It had been a very cold night! Tim told us it was -19ºC (-2.2 ºF) and falling when he turned in and that it was somewhere between -8 & -12º C (17.6 & 10.4ºF) inside our tents during the night. I could well believe him as a 1.5 litre (3.2 US pints) bottle of water lying beside me all but froze – just little bubbles bouncing around between the ice shards.
It snowed a little during the night but the sun was shining so everything was OK!
The camels were in their full winter coats so they seemed happy enough.
Tell-tale tracks led away from camp… heading to our morning ablutions.
I think we still looked cold at breakfast time.
Tseren, our Mongolian tour company leader, definitely looked uncomfortable.
Tim gave us a run down on the trek for the day but it was hard to get any energy into our cold bones or enthusiasm for walking in the snow again. As a result we were late departing. But we had to push on to our next camp site. The longer we left it, the later it would be before we got there and that made the evenings more difficult for everyone, particularly the crew.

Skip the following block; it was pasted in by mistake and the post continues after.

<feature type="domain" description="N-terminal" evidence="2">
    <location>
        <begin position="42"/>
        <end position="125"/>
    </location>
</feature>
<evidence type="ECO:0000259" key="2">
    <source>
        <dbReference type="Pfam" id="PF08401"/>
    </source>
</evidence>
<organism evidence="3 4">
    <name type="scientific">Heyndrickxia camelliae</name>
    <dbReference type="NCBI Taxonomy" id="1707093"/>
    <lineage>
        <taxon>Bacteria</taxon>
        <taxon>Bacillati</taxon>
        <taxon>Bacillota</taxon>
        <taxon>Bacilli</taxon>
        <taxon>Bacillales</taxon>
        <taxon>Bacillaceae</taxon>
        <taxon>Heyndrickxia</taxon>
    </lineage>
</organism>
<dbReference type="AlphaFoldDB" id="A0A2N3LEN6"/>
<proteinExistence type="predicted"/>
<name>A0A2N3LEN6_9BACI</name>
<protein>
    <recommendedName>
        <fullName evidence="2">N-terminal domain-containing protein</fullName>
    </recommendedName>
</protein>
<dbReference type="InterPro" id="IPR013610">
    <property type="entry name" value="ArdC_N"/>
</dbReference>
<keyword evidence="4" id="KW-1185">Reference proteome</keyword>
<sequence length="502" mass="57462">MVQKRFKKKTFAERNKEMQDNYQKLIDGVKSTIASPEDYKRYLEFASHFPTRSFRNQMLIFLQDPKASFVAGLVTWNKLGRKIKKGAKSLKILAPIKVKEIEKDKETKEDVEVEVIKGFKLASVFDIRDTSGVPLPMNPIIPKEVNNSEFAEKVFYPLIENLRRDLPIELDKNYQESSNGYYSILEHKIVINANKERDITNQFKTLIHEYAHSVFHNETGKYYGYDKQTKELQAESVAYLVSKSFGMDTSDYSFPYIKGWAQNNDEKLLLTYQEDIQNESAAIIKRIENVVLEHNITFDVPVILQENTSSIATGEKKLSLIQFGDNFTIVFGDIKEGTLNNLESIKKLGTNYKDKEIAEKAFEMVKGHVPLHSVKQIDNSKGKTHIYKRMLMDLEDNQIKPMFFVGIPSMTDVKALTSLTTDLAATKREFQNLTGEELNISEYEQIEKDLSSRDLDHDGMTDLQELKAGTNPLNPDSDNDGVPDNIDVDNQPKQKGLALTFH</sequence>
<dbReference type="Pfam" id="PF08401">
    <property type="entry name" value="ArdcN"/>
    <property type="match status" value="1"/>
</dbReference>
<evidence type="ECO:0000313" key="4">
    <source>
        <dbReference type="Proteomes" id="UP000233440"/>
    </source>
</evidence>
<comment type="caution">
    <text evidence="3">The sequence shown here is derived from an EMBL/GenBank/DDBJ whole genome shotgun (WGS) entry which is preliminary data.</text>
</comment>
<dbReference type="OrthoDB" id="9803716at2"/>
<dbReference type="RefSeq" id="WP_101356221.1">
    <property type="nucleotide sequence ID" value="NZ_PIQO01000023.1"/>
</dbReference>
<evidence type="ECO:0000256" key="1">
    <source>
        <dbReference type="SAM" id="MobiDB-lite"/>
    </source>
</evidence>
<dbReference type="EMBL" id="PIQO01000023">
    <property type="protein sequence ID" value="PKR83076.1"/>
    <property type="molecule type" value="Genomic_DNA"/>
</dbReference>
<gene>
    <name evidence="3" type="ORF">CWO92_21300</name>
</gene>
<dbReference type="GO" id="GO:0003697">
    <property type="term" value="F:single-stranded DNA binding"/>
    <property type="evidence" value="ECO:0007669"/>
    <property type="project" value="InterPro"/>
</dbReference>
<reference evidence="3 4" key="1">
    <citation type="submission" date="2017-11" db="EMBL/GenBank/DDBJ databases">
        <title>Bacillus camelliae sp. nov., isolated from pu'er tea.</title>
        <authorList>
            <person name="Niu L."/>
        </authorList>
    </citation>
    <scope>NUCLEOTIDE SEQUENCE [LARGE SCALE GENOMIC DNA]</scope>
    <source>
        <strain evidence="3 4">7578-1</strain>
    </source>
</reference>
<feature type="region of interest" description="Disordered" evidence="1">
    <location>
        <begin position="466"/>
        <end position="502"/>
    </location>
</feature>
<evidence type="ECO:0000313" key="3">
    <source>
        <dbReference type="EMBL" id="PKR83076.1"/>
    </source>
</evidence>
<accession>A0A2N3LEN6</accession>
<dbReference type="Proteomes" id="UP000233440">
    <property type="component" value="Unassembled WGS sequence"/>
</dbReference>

By noon, it had clouded over, which made it easy walking without too much glare.
The sun poked its nose through slots in the clouds to give lovely vistas.
There weren’t many signs of life… just us ourselves and our animals.
I wondered where this little fellow had come from and where was he going to?
Was he looking for a mate?
It was really hard going, and dangerous walking at times.
Tseren looked much happier here. She’s with our senior cook who’d heard, while we were trekking, that her ger at home had been burnt down. An electrical fault apparently caused the fire. We took up a collection to help her through her crisis.
It was good to have a rest part way up the slope and enjoy the view.
Finally, we made it to the top, as designated by the rocks… the ovoo. These are at the top of passes and have spiritual significance for the locals. Even after that long climb, we still performed the ritual of walking around the ovoo, clockwise, three times, tossing a stone on the pile on each time around.
Serene scenery. It was around 17.00, still below freezing and we had further to walk.
Colourful lichen on an almost buried rock.
Our pack animals carried all personal gear packed into our World Expedition supplied red duffle bags. These bags could be tied comfortably onto the horses and camels.
And that’s where we had to go – right down to the valley floor!
As I made my way carefully down this slippery slope to the valley floor,
the late afternoon sun touched clouds and mountain.
We made it! Big smiles all around!
All photographs copyright © DY of jtdytravels
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